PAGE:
Depending on your industry, you will likely have the choice of working from home. This can be another incredible advantage of being a freelancer. You can completely eliminate lengthy commutes to the office and save that time for work or anything else that may require your time. Some commutes can take hours out of your day, they can be long and stressful and put you in a bad mood before you even get to work. The benefit of working from home comes with the responsibility of you making sure that you work productively and effectively from home.
Run a business
When you become a freelancer you will be running a business. You will need to either set up a freelance company or register yourself as self-employed with HMRC. You will need to consider getting a freelancer accountant on board as well as a business bank account. Running your own business can be a reward, however, it is a big responsibility that you need to take on board before you go freelance. Being responsible for all parts of your business though does mean that you will be the only one reaping the rewards of your hard work and effort.
Choose who you work with
As an employee, you have little to no choice of who you work with. Your boss will hire employees they think is right for the business. You don’t have to work for clients you can't stand working with or deal with a horrible colleague. As a freelancer, you can set your own rules and work with people and clients that fit with you. However, this does not mean that you may on occasion have to work for a demanding or an annoying client. But you will have the option of not working with them again if they really make your life difficult.
The cons of freelancing
If you leave behind employment you leave behind the security it offers in terms of regular income. This is probably one of the biggest negatives of working as a freelancer. Freelancers always have to think ahead and potentially worrying about the next job. Freelancers will need to always be actively engaging with potential clients to get work. However, if a freelancer has a handful of regular customers then it takes away the strain of always hunting for freelance jobs.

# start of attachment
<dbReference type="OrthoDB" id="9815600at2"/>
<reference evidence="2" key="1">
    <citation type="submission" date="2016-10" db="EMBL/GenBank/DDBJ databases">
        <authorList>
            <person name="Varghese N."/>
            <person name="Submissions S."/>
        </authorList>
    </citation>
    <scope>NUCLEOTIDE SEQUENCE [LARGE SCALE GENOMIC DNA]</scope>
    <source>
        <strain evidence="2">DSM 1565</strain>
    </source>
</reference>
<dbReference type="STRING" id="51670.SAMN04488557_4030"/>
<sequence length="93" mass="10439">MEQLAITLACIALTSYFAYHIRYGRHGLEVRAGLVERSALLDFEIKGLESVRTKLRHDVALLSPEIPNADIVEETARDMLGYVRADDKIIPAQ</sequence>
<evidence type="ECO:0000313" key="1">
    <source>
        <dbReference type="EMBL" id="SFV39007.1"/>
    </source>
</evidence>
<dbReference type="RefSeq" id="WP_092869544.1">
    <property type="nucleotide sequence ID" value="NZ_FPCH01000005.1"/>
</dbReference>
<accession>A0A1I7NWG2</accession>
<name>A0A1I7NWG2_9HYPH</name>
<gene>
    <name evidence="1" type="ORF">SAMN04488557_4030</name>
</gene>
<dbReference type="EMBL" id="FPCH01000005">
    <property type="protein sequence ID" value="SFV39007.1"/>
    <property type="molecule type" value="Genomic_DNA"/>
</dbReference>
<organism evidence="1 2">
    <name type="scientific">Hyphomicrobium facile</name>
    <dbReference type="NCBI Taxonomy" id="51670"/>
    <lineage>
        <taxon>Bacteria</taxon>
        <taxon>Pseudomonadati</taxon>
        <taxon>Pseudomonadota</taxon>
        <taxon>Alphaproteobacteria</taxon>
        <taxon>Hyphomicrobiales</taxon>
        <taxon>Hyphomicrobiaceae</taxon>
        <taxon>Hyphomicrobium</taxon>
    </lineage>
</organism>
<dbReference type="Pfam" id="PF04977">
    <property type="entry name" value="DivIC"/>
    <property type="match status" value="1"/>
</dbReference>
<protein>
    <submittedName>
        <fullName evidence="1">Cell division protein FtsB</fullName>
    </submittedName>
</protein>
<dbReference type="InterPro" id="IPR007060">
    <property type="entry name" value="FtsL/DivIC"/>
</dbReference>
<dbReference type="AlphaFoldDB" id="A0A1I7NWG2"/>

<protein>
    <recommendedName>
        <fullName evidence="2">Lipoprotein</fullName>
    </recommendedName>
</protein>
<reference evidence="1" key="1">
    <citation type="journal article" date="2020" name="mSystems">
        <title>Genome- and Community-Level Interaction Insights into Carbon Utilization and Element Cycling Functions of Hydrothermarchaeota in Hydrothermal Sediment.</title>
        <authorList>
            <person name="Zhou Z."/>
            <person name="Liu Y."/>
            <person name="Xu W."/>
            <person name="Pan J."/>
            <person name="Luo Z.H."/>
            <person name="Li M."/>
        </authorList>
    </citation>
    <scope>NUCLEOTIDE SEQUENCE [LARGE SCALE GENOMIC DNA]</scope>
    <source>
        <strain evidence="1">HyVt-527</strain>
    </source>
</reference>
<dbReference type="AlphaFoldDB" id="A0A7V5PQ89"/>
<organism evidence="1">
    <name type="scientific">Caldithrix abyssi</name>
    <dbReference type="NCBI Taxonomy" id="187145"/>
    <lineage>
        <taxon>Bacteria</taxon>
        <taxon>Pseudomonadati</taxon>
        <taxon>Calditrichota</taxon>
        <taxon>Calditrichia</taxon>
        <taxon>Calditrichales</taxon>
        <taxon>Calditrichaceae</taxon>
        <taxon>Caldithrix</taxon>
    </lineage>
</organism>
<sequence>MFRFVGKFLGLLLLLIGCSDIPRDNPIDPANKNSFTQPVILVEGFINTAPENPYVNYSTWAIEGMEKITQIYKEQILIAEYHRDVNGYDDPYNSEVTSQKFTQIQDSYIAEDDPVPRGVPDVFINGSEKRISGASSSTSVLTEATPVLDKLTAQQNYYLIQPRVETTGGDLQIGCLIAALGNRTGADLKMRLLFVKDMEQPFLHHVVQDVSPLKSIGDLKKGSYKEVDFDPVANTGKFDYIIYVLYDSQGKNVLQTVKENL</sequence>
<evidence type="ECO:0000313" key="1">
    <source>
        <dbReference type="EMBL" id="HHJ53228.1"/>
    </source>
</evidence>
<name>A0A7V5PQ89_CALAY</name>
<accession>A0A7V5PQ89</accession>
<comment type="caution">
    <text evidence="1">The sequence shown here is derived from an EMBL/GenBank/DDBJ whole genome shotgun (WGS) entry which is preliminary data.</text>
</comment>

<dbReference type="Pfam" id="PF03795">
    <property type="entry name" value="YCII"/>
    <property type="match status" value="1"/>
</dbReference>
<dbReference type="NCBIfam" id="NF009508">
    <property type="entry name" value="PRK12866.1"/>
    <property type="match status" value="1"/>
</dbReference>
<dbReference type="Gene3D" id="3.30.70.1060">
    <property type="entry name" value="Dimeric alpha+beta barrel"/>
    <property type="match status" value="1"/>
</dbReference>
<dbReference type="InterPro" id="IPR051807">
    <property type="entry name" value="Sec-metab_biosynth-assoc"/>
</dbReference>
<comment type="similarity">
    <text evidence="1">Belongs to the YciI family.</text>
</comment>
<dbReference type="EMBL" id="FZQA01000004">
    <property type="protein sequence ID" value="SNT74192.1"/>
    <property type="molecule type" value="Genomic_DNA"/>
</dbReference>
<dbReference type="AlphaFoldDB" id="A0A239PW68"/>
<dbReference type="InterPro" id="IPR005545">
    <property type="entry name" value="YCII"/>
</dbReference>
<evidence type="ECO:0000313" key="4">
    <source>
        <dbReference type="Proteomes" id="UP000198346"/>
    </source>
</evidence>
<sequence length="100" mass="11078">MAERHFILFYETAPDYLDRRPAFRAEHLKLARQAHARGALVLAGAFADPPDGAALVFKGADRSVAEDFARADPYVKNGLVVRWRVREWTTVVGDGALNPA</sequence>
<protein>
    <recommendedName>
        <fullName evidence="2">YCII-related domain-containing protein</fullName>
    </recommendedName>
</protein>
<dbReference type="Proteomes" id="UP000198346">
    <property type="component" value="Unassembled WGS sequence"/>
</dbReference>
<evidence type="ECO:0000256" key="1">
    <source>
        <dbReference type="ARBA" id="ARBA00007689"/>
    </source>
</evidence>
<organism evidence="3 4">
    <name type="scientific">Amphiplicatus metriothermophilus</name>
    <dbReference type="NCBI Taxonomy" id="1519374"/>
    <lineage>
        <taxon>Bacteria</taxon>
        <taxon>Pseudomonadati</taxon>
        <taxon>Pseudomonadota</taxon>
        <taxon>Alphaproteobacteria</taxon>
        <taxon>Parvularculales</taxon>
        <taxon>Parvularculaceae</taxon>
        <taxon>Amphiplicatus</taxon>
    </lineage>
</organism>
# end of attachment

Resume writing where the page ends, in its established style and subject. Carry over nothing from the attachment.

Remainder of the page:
As a freelancer, you may expect to only be working for clients and doing the work in your field. For example, if you are a freelance photographer you might expect only to be doing photography related work. However, when you are a freelancer you are essentially a business owner and will need to carry out the admin tasks too. This includes dealing with business finances, chasing invoices etc.
When you work by yourself as a freelancer it can be lonely. The office can be loud and full of distractions in the form of colleagues etc., however, you may find that working by yourself isn’t much fun. Sometimes colleagues can be great play a part in your support system. As a freelancer, you will need to actively build your own network and support system instead of it being provided for you.
Lack of employee benefits
This is another huge pitfall of freelancing. If you want to take a holiday or are forced to take time off because you are sick, you won’t get paid. This means that freelancers need to always have an emergency fund which they can use if they are not able to work or want to take time off. Other employer benefits may include pension schemes, private healthcare etc. which freelancers will also miss out on.